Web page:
It’s every boater’s dream to sail off into the sunset and explore the world around on their vessel. While traveling national waters is straightforward, there are some additional considerations to keep in mind in when traveling into foreign waters such as Mexico. In this article, we’re going to give you some pertinent tips to bear in mind so that your boating excursion isn’t riddled with inconveniences and surprises. Before setting out on an adventure, be sure to protect your belongings and yourself with a comprehensive Boat Insurance policy, crafted specifically to address your unique set of exposures.
“One of the biggest considerations for international cruising is getting all your papers in order well before you leave home port,” says David Kennedy, Boat US Government Affairs manager. “U.S. Customs and Border Patrol [CBP] regulates all foreign-flagged or U.S. cross-border vessel movement, including private recreational vessels.” CBP requires certain “paperwork” — whether printed or electronic — and that includes documents for your vessel, your passengers or crew, and you as the master. It’s imperative for skippers to check for themselves the requirements for reaching their chosen destinations and returning. That includes knowing the latest rules and regulations, he explains to Boat U.S.
As these international considerations can change at a moment’s notice, it’s important that all boaters are prepared.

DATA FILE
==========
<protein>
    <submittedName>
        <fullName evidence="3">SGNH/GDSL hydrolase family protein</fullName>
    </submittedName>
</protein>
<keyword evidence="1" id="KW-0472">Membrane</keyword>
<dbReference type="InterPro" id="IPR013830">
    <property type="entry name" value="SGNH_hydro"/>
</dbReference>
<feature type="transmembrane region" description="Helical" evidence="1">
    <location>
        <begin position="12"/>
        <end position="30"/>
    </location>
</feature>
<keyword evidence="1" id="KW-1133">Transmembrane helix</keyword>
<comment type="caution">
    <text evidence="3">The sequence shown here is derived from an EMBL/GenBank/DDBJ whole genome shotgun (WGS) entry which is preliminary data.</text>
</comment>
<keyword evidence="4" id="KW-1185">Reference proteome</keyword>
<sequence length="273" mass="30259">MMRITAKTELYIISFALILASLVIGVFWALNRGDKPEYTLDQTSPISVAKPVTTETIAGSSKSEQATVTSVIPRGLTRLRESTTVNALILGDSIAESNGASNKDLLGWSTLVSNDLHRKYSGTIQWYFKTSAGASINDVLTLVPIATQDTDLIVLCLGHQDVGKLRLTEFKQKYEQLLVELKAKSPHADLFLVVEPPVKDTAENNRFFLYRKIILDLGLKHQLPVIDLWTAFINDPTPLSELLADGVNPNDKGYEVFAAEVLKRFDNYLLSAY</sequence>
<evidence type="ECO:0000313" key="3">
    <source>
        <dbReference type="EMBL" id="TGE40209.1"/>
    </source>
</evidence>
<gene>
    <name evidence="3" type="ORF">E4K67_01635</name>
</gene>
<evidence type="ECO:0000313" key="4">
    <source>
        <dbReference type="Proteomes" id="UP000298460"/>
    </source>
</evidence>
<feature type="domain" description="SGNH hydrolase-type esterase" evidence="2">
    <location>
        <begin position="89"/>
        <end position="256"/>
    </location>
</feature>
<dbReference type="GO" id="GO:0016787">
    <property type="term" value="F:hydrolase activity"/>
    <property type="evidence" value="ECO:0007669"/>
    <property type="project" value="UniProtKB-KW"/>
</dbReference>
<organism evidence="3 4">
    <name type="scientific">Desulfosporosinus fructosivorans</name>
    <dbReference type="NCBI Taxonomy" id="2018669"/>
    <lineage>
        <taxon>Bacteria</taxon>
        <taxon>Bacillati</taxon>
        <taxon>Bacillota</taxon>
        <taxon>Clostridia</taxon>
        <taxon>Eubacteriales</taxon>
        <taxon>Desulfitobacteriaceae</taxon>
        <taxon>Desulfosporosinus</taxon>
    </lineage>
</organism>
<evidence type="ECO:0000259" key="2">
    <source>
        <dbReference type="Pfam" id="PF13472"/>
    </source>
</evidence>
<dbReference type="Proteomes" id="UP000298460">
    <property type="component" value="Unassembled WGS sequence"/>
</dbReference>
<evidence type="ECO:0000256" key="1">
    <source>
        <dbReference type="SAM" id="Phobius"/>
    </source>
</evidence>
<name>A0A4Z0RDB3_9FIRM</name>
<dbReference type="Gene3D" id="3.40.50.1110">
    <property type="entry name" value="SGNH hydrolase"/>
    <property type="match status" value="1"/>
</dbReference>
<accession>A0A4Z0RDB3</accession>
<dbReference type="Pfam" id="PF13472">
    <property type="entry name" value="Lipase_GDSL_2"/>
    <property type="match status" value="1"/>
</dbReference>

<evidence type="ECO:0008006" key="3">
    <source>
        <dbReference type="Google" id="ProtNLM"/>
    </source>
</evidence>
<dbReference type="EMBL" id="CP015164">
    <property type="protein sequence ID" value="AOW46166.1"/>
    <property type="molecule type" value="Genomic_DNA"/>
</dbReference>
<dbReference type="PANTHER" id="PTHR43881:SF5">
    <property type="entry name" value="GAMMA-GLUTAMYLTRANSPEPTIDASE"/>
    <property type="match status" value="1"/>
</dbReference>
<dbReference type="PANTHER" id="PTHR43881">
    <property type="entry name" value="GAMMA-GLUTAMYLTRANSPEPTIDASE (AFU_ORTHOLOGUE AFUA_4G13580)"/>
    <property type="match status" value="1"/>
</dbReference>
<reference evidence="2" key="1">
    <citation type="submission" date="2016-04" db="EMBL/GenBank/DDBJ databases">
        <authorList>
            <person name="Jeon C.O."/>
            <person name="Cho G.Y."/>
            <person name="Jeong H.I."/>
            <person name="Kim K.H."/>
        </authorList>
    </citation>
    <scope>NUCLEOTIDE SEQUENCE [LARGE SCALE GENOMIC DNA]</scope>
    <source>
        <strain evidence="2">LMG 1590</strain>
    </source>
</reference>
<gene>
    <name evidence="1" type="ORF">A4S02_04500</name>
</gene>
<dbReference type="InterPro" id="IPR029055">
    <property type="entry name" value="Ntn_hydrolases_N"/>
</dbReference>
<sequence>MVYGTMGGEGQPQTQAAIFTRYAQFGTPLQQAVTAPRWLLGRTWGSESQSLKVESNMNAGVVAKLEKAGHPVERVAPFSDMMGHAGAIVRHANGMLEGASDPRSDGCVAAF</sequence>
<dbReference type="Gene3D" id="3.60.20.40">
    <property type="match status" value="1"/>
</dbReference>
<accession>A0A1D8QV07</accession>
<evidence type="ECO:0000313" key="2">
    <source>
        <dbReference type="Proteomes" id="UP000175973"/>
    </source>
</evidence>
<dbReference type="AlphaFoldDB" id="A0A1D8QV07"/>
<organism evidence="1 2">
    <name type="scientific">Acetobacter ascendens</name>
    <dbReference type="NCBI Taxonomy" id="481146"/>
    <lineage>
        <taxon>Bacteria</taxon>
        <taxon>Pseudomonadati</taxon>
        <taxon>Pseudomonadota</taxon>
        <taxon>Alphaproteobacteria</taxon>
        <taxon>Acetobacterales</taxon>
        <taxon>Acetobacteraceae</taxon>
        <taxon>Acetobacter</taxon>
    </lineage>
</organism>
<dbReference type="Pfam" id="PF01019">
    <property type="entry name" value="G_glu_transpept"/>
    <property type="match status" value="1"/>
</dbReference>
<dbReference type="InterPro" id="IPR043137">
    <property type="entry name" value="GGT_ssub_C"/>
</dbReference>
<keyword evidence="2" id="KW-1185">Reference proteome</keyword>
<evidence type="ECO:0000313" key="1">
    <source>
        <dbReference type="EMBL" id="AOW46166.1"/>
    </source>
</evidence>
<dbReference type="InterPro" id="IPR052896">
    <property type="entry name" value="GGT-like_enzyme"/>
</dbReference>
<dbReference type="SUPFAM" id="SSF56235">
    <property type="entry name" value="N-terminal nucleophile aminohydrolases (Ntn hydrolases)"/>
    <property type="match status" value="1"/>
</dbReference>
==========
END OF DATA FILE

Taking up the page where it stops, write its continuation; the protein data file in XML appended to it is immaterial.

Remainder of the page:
Sailing to Mexico.
To start, each passenger on the boat needs to have their own valid passport. In addition, the following items are necessary before entering the country’s foreign waters:
- Proof of ownership of the boat
- Temporary Import Permit (TIP)
- Hull identification number
- Permit decal visible on the boat
- FMM visitor card
- International Clear In document for each person on board. There is a $15 fee that needs to be paid for each person up front via credit card on the government website, Banjercito.
- Fishing license if there is fishing gear onboard.
- Insurance- general liability, automobile (if you’re planning on towing it anywhere in Mexico), and hull coverage. Mexican law requires that the insurance provider is a local one, or that works with specific Mexpro providers. Be sure to inquire about stay limits and how much coverage you need for your specific boat before entering Mexico.
- Never bring firearms into the country- it’s illegal! This goes for ammunition, as well.
Before setting out, be sure to check government websites for a complete list of required documents and insurance policies to carry. Note that this list of items is specific to Mexico, and traveling to other international waters will have varying requirements.
About Mariners Insurance
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